Fighting Fire in Seemandhra

On the rampage Anti-Telangana activists vandalise Rajiv Gandhi’s statue in Kurnool
On the rampage: Anti-Telangana activists vandalise Rajiv Gandhi’s statue in Kurnool. Photo: AP

It was obvious to the Congress high command that granting statehood to Telangana was fraught with perils. As people vented their anger in Seemandhra (the residual part of Andhra Pradesh comprising coastal Andhra and Rayalaseema) by calling for bandhs and torching statues of Rajiv Gandhi and Indira Gandhi, nervous party leaders are hoping the frenzy will die down soon.

The Congress is more worried about holding on to its seven MPs from Seemandhra who are threatening to abandon the party before the Food Security Bill is tabled in Parliament.

Even as Congress MPs from Telangana were celebrating that the party leadership had acquiesced to their longstanding demand for a separate state, seven Lok Sabha MPs and one Rajya Sabha MP hailing from the Andhra region tendered their resignations. More than 25 MLAs also threatened to resign.

However, Chief Minister Kiran Kumar Reddy and Pradesh Congress Committee (PCC) chief Botsa Satyanarayana pacified the MLAs by presenting a resolution to party general secretary Digvijaya Singh on 5 August. “We have requested the party high command to maintain status quo and avoid bifurcation,” says Satyanarayana. “If Telangana is indeed inevitable, then we want Hyderabad to be a Union Territory or the shared capital.”

When the Congress Working Committee announced its decision on Telangana on 30 July, jittery Union ministers hailing from Seemandhra made a beeline to their constituencies to get a first-hand assessment of the ground situation. They included Union Human Resource Development Minister MM Pallam Raju, a four-time MP from Kakinada.

On 2 August, they regrouped in New Delhi and decided to convey the anti-Telangana mood prevalent in the region to the party high command. Despite burning the phone lines, all they could muster was an appointment with Digvijaya Singh.

Armed with their resignations, the delegation of ministers, which also included JD Seelam, D Purandeswari, J Surya Prakash Reddy and Kruparani Killi, met Singh. The meeting lasted for two hours, where they tried to impress upon Singh that they would be committing political suicide if they failed to send a strong signal that they were against the creation of Telangana. The ministers also conveyed that apart from their own future, the party’s fortunes were also at stake in Andhra.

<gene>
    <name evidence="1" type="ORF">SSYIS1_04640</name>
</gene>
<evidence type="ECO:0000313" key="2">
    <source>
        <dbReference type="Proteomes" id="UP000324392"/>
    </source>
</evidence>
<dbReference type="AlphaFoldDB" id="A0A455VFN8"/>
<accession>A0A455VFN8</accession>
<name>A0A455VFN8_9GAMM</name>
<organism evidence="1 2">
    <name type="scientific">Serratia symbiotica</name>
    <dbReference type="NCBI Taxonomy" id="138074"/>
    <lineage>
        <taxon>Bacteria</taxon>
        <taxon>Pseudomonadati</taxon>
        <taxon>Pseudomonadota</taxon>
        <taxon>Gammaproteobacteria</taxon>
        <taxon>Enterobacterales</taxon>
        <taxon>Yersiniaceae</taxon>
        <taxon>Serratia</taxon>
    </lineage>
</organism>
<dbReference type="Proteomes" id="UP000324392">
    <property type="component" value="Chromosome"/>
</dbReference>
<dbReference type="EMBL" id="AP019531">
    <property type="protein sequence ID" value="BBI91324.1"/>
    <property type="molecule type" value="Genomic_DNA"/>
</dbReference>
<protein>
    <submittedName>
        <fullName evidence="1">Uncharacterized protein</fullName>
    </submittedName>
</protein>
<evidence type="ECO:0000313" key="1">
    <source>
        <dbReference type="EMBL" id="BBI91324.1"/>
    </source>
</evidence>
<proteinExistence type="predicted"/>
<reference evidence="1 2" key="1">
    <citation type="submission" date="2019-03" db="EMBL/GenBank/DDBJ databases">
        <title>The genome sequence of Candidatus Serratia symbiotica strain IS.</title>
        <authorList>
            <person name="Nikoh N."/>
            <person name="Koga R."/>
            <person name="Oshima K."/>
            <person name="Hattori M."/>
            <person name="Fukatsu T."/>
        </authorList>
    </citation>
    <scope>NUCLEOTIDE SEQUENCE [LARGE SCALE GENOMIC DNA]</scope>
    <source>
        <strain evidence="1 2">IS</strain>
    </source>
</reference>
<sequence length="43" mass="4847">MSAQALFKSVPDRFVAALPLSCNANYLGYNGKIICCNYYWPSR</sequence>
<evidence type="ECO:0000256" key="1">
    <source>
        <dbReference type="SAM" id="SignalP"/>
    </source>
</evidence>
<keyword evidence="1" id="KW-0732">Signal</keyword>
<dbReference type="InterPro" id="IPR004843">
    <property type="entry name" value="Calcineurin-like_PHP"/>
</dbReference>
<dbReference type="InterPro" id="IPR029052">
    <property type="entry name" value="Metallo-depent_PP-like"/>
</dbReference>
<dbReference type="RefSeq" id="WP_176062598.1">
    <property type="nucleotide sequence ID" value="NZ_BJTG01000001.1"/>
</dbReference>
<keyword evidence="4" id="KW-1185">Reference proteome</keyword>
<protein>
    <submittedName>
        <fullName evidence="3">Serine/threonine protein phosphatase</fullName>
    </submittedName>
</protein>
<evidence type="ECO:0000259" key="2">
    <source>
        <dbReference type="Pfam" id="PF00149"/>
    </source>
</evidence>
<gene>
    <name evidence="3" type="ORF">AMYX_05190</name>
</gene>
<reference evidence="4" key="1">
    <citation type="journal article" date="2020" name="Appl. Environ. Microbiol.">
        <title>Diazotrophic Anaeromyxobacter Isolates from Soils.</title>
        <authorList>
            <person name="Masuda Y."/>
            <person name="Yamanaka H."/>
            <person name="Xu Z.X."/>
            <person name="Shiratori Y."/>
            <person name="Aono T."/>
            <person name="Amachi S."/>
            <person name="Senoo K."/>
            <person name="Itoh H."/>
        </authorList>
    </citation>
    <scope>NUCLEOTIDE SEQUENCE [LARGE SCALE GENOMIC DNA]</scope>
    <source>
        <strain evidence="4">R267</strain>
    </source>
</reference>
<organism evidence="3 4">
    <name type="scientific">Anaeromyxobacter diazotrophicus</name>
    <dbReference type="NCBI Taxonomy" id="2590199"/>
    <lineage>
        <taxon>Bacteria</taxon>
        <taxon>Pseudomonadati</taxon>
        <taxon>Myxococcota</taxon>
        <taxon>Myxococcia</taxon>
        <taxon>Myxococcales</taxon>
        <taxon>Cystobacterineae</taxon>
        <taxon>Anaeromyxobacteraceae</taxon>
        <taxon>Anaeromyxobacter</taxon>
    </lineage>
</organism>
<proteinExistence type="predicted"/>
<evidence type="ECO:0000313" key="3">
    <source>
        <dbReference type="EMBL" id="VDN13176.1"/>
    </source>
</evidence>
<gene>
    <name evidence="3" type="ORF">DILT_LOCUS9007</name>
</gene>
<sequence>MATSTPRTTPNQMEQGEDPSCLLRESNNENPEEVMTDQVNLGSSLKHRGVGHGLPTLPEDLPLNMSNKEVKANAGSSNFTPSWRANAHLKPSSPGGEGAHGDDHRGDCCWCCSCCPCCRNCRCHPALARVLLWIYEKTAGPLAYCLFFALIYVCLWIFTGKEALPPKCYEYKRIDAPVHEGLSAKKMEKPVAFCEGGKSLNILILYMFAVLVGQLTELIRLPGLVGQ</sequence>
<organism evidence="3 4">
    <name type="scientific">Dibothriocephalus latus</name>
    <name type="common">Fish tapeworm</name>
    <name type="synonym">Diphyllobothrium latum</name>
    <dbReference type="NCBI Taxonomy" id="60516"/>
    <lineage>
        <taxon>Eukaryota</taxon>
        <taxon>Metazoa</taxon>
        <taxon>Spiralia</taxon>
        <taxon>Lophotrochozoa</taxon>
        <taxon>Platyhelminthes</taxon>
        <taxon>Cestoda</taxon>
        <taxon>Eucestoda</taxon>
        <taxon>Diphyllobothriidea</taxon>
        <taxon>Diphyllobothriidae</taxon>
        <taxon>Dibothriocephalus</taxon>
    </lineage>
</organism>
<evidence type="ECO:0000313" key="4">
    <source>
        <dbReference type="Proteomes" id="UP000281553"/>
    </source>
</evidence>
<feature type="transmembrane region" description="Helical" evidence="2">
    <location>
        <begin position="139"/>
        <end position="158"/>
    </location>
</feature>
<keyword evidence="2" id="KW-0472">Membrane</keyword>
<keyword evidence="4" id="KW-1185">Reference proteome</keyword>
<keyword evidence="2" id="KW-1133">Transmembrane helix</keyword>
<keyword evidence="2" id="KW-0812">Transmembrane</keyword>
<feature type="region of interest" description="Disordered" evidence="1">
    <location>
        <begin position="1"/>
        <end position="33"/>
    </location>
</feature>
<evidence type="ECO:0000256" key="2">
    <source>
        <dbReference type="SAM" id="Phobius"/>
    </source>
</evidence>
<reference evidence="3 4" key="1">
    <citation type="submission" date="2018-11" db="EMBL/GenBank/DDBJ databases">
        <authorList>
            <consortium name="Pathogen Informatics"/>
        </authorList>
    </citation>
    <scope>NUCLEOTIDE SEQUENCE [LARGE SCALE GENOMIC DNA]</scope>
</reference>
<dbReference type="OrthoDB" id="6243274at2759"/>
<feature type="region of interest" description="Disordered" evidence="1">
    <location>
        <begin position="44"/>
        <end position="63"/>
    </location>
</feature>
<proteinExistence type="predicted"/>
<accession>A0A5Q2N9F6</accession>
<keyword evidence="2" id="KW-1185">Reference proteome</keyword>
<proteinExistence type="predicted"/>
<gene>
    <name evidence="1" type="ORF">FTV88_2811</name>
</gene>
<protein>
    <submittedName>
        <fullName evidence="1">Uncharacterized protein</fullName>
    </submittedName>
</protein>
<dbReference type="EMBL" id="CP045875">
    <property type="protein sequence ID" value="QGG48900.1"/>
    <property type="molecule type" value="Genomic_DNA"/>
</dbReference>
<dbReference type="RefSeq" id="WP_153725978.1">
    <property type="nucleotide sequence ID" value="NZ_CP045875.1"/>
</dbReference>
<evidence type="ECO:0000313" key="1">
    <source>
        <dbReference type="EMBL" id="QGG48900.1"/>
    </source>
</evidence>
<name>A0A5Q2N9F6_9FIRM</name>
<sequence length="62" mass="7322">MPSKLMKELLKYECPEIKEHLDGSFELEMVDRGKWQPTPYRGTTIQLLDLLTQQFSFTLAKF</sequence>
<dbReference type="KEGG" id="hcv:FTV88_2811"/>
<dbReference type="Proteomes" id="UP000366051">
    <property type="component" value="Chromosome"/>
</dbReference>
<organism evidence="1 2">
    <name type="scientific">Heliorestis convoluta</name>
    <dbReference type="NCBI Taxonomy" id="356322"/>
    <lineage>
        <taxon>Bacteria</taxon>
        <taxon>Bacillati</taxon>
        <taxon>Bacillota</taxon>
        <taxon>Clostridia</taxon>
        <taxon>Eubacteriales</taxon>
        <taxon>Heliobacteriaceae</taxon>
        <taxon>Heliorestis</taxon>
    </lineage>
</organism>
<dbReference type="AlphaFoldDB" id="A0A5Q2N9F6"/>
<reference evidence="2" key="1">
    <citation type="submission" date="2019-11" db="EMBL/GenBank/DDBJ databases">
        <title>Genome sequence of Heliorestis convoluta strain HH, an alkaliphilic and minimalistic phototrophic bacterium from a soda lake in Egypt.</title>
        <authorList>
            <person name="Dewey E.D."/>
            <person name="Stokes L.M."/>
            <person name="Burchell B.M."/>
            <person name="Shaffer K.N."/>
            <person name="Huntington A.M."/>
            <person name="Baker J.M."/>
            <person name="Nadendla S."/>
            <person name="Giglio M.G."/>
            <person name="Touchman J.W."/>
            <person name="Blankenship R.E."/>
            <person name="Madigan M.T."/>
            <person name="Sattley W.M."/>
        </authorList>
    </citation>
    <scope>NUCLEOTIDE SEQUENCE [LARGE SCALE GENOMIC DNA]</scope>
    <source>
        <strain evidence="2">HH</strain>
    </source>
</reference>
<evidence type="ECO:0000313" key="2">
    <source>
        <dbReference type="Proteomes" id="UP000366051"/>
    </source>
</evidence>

Singh acknowledged that the party leadership was aware of their problems but was adamant that tendering resignations was no solution. Finally, it was decided that Singh will propose to party president Sonia Gandhi the setting up of a high-level committee to look into all the issues and remove imbalances.

This committee, headed by Defence Minister AK Antony, will interact with the leaders of Andhra and Rayalaseema before the new state of Telangana comes up. This move has pacified the ministers, at least for the time being.

The Congress is also planning to cool the simmering anger by announcing special packages, which will include many welfare schemes and a favourable water-sharing agreement.

Congress leaders believe that some resignations are inevitable. “While taking the Telangana decision, the party had taken into account the resignations that will pour in,” says a senior Congress leader, adding that the party leaders will have to work overtime to douse the fire in their constituencies. They believe that the anti- Telangana mood will subside with the passage of time.